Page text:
The total vacancy rate in the cities we studied will be considerably higher than the excess supply. It will be more than 20 percent in all cities except Tokyo and Munich in 2030. Tokyo’s projected vacancy rate, 13 percent, is the lowest in our study, which may be due to Tokyo’s transit-oriented design and general resiliency against the pandemic’s effects.
Excess supply can be reduced in only two ways: boosting demand (say, by attracting companies and jobs to fill vacant spaces) or shrinking supply (by demolishing office buildings or converting them to other uses). We discuss those possibilities in chapter 4.
In the cities we studied, $800 billion in office-space value is at stake
In the nine cities we studied, a total of $800 billion in office-space value (in real terms) is at stake by 2030 in the moderate scenario. On average, the total value of office space declines by 26 percent in the moderate scenario and by 42 percent in the severe one from 2019 to 2030. The impact on value could be even greater if rising interest rates compound it. Similarly, the impact could increase if troubled financial institutions decide to more quickly reduce the price of property they finance or own.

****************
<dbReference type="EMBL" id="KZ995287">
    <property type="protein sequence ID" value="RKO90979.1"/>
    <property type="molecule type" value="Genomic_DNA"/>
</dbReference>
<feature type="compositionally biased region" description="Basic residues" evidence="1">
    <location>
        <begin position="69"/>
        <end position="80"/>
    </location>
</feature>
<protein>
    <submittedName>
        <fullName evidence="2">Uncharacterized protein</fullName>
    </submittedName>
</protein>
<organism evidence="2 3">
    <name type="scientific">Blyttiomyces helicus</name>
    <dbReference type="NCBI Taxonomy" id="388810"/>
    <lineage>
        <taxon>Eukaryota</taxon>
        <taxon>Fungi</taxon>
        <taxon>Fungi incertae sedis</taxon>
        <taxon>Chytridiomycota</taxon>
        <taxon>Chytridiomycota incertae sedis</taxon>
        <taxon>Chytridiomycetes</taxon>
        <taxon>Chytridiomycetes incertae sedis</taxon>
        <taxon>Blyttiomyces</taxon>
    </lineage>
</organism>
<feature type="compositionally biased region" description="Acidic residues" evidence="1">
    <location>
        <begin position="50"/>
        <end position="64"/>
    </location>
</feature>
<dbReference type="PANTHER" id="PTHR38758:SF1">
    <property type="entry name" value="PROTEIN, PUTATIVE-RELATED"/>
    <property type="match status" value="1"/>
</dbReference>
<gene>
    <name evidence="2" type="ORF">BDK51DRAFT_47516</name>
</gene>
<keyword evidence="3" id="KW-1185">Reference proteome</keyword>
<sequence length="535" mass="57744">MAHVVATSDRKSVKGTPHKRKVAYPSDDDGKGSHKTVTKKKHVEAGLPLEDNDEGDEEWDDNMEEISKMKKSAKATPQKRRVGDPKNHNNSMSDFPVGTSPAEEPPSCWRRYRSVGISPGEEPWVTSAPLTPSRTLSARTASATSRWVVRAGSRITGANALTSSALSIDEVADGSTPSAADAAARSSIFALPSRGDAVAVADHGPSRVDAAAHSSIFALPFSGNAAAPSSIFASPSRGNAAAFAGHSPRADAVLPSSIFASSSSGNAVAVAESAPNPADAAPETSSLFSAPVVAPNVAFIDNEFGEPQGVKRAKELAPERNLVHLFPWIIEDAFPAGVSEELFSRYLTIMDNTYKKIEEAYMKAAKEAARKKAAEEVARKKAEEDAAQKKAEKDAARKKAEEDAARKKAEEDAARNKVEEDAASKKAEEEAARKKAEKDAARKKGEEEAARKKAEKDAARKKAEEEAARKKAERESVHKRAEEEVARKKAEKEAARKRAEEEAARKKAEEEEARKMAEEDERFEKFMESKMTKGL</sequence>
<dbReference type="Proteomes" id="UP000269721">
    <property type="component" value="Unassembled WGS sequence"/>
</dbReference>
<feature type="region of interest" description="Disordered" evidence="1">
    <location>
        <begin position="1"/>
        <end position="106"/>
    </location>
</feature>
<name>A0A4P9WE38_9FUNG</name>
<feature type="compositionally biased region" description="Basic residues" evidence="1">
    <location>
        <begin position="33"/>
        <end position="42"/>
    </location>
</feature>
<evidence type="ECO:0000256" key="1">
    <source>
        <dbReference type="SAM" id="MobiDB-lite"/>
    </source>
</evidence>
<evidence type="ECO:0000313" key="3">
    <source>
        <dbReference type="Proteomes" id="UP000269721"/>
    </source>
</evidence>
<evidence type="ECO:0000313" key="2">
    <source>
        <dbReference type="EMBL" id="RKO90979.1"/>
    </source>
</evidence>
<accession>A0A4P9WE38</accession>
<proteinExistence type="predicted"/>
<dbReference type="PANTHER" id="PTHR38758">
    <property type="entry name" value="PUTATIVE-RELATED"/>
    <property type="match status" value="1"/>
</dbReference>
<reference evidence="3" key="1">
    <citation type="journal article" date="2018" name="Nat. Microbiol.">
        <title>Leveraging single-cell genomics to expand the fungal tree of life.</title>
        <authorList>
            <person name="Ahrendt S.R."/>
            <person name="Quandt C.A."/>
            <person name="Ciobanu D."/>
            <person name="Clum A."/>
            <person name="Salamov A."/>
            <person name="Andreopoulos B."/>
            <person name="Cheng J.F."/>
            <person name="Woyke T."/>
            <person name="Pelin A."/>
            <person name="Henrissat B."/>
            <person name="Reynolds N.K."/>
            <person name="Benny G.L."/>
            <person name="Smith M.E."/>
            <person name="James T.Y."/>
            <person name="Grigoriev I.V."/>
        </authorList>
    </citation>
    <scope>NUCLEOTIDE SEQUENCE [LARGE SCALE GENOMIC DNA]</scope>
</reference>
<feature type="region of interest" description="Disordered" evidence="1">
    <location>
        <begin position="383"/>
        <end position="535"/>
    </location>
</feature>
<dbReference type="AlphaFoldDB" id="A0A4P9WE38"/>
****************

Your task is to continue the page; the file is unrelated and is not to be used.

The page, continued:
A ‘doom loop’ could be exacerbated by office tenants’ increased preference for higher-quality spaces.
Although other factors could drive a decline in value, our model uses only the impact of changing demand. We assume in both scenarios that market capitalization rates will remain constant from 2022 onward. In the moderate scenario, we assume that rents will remain constant in real terms from 2022 through 2030. In the severe scenario, by contrast, we assume that rents will be 30 percent lower in 2025 than they were in 2019 and then remain constant in real terms until 2030.5